Person A is technically consistently more correct than person B but I’d argue person B to have a better reputation overall. Person A gives no value to the community while person B is trying.

Would you still deem Person A more reputable than Person B?


I’d echo all the sentiments above.

I think there are many ways to gauge someone’s reputation on TruStory. As I understand, Cred is an attempt to incentivize truth via staking in support/or challenge of a story. It represents a quantitative measurement and is one piece of the picture. Other quantitative measurements are the Leaderboard engagement metric. The good thing is, Cred can’t be bought so we can avoid conflating reputation with wealth.

At the moment we have Cred for supporting/challenging the content of the claim. In addition, I’d also consider quality of analysis and importance of topic to wider crypto community beyond TruStory would also be important to capture.

I’d also like to consider qualitative measures that maybe more difficult to get at. How much the person is helping community members, sharing knowledge, answering questions, getting community members involved - - a lot of which is more challenging to quantify, but definitely work towards reputation building.


You currently don’t Earn Cred for purely creating a claim. You earn my backing / challenging / voting. It’s too easy to game earning Cred by creating a bunch of stories.


I very much disagree @danielkuh. You create more value by participating in the debate than by purely creating claims. Anyone can create claims by going to some news site and pulling claims. It takes 5 seconds. Analyzing claims is how you create the most value for end users.


Some ideas:

  • I like Bhaumik’s idea of rewarding people who post claims or responses with a depth of evidence. As he mentioned, you could have something like a “found this helpful” button that other users could click. The amount of “helpful” votes a user receives can figure into their reputation (not Cred).

  • I’m uneasy about the idea of incorporating any form of popularity metric (Facebook, Twitter, etc., engagement/impressions) in the reputation score. One of the many maladaptive incentives of social media is the conflation of popularity with truth. Having even the slightest inbuilt reward (via reputation score) for creating ‘popular’ claims or responses could gradually skew this project in a direction at odds with the original goals. That being said, creating claims that get attention on other platforms is fun in and of itself – that is its own reward. But popularity doesn’t need to be incentivized via Cred or reputation.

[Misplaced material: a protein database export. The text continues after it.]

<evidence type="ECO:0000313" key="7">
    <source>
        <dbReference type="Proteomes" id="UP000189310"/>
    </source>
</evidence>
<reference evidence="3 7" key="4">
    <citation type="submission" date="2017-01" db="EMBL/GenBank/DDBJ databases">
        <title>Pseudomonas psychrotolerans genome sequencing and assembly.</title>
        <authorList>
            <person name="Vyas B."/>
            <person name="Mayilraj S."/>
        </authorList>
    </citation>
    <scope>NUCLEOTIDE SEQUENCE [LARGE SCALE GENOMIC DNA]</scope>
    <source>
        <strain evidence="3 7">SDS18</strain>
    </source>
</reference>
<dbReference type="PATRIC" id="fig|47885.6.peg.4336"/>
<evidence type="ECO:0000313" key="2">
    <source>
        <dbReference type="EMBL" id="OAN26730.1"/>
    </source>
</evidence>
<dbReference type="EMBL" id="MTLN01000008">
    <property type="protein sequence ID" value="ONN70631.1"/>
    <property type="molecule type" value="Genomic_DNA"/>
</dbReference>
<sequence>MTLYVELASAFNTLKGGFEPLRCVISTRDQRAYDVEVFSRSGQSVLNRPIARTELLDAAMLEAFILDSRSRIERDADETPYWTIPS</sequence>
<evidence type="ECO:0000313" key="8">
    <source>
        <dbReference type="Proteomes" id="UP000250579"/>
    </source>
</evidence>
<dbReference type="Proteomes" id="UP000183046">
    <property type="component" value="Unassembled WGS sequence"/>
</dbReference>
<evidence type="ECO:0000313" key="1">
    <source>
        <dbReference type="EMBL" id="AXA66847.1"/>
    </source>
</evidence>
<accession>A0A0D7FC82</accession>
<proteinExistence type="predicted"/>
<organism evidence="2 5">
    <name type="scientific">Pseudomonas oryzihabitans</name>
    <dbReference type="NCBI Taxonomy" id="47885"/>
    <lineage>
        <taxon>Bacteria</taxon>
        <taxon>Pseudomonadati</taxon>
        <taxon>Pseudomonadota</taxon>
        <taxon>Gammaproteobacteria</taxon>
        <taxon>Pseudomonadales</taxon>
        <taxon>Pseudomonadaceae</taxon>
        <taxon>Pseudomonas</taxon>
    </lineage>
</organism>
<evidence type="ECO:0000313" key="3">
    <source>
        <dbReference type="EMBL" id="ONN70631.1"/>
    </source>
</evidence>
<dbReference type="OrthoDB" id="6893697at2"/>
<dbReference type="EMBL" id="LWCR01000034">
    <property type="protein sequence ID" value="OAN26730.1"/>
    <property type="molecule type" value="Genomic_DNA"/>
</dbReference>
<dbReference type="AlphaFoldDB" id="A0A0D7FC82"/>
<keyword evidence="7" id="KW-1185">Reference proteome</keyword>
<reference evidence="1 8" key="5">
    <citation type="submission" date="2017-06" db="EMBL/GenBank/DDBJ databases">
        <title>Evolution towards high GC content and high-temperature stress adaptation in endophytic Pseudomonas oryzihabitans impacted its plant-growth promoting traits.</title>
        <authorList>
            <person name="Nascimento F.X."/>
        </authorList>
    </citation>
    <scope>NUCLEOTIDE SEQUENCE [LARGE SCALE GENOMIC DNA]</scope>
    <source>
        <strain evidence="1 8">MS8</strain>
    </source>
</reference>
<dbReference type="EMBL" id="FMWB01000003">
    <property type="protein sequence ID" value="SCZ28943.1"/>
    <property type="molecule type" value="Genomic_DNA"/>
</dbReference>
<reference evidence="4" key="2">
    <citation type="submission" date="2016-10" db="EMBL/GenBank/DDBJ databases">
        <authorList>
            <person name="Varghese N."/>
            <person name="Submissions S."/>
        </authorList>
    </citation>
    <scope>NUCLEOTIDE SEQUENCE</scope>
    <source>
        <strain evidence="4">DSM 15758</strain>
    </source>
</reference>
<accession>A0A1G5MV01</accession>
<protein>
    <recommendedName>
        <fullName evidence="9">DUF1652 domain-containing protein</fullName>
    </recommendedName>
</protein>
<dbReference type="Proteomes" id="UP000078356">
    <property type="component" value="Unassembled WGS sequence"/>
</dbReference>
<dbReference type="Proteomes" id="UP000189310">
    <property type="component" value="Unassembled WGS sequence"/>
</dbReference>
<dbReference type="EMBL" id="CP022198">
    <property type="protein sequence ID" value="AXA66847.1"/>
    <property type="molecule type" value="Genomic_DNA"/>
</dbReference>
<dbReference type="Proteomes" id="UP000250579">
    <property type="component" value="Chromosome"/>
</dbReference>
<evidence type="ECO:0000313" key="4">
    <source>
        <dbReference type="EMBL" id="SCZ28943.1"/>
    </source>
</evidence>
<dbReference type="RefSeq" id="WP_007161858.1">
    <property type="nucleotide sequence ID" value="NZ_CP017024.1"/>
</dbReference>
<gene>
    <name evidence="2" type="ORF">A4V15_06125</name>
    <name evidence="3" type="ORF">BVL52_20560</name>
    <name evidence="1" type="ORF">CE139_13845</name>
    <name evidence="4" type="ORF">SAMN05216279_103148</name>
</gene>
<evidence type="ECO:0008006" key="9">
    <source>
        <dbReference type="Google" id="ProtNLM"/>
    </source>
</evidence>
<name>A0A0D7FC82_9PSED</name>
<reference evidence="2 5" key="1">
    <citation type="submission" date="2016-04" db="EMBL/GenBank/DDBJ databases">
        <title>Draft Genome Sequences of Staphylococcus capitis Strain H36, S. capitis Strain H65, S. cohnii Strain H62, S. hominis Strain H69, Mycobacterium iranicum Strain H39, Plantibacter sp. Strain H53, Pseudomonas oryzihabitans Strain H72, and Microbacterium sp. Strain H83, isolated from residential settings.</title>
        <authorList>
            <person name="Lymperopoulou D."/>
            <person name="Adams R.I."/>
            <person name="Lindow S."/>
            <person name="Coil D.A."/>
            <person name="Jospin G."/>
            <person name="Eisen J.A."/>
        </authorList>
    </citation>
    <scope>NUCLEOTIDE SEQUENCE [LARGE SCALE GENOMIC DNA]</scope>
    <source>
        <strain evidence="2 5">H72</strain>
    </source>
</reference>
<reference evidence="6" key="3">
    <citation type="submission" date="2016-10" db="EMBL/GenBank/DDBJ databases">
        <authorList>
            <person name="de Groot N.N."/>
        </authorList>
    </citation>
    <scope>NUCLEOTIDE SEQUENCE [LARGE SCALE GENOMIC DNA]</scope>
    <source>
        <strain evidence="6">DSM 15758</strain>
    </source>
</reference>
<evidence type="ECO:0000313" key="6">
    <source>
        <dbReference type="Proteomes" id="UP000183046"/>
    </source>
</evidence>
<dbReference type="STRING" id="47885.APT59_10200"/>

I agree w/ not rewarding creation of claims. But my interpretation of active participation in the debate includes evidence-gathering. As Daniel mentions, I could easily spend a 2-3 minutes every day just backing claims that a majority of people have backed, without even reading the debate.

We could limit that behavior by requiring the user to scroll through some of the evidence (and even mark what they found helpful in picking a side) and/or incentive more meaningful engagement (ie. backing or challenging newer claims, adding new evidence to claims)


as nice as that sounds, that gets complex and subjective and easy to game very quickly. A user shouldn’t need a manual to understand how incentives work in TruStory. The core of TruStory is that you are putting skin in the game for everything you do (back, challenge, vote). Votes are weighted by your reputation, which can only be earned through backing, challenging and voting. The more skin in the game, the more value you’re adding to the network, hence the more reputation you earn.


That’s cool. I would imagine likes are dangerous. You’d want to use them as weight, but I find heavily liked messages/pictures to be shareable or loud, not necessarily honest.


Well said, everyone! I will add that I’ll also gauge someone’s reputation if they are

  1. Open to constructive feedback/counter arguments
  2. And, if they are willing to collaborate.

If someone’s reputation is to be annoyingly stubborn and not open to see a new perspective, then BYE :wave: